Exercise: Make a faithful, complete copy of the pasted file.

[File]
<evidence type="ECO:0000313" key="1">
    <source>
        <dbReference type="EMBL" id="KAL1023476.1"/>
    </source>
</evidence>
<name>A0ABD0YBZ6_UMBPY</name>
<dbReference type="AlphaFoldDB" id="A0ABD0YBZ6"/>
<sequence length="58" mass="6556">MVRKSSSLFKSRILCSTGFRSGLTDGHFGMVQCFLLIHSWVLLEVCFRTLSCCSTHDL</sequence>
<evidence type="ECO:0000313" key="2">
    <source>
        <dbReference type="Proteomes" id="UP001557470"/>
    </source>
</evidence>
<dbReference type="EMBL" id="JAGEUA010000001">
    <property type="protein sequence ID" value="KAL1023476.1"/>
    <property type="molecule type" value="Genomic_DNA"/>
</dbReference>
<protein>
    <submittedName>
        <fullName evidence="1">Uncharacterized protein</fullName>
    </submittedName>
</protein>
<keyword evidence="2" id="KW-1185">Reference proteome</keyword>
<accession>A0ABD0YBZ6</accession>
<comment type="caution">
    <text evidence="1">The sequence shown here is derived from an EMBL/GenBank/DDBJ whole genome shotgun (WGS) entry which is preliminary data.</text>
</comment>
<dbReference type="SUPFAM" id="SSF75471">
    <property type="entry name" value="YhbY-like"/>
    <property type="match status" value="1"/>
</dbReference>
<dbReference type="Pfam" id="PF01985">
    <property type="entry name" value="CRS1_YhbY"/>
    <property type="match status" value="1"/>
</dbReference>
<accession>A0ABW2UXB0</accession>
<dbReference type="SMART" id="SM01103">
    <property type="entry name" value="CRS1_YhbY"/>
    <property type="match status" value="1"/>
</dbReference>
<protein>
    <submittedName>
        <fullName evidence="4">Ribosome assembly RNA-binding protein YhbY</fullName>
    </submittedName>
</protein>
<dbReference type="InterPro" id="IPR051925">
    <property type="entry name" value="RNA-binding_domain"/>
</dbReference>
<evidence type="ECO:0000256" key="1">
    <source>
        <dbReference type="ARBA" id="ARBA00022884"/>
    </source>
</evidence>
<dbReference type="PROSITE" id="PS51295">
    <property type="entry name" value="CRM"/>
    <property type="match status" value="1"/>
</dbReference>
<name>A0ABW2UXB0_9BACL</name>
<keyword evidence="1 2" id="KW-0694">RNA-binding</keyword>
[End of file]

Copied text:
<evidence type="ECO:0000313" key="1">
    <source>
        <dbReference type="EMBL" id="KAL1023476.1"/>
    </source>
</evidence>
<name>A0ABD0YBZ6_UMBPY</name>
<dbReference type="AlphaFoldDB" id="A0ABD0YBZ6"/>
<sequence length="58" mass="6556">MVRKSSSLFKSRILCSTGFRSGLTDGHFGMVQCFLLIHSWVLLEVCFRTLSCCSTHDL</sequence>
<evidence type="ECO:0000313" key="2">
    <source>
        <dbReference type="Proteomes" id="UP001557470"/>
    </source>
</evidence>
<dbReference type="EMBL" id="JAGEUA010000001">
    <property type="protein sequence ID" value="KAL1023476.1"/>
    <property type="molecule type" value="Genomic_DNA"/>
</dbReference>
<protein>
    <submittedName>
        <fullName evidence="1">Uncharacterized protein</fullName>
    </submittedName>
</protein>
<keyword evidence="2" id="KW-1185">Reference proteome</keyword>
<accession>A0ABD0YBZ6</accession>
<comment type="caution">
    <text evidence="1">The sequence shown here is derived from an EMBL/GenBank/DDBJ whole genome shotgun (WGS) entry which is preliminary data.</text>
</comment>
<dbReference type="SUPFAM" id="SSF75471">
    <property type="entry name" value="YhbY-like"/>
    <property type="match status" value="1"/>
</dbReference>
<dbReference type="Pfam" id="PF01985">
    <property type="entry name" value="CRS1_YhbY"/>
    <property type="match status" value="1"/>
</dbReference>
<accession>A0ABW2UXB0</accession>
<dbReference type="SMART" id="SM01103">
    <property type="entry name" value="CRS1_YhbY"/>
    <property type="match status" value="1"/>
</dbReference>
<protein>
    <submittedName>
        <fullName evidence="4">Ribosome assembly RNA-binding protein YhbY</fullName>
    </submittedName>
</protein>
<dbReference type="InterPro" id="IPR051925">
    <property type="entry name" value="RNA-binding_domain"/>
</dbReference>
<evidence type="ECO:0000256" key="1">
    <source>
        <dbReference type="ARBA" id="ARBA00022884"/>
    </source>
</evidence>
<dbReference type="PROSITE" id="PS51295">
    <property type="entry name" value="CRM"/>
    <property type="match status" value="1"/>
</dbReference>
<name>A0ABW2UXB0_9BACL</name>
<keyword evidence="1 2" id="KW-0694">RNA-binding</keyword>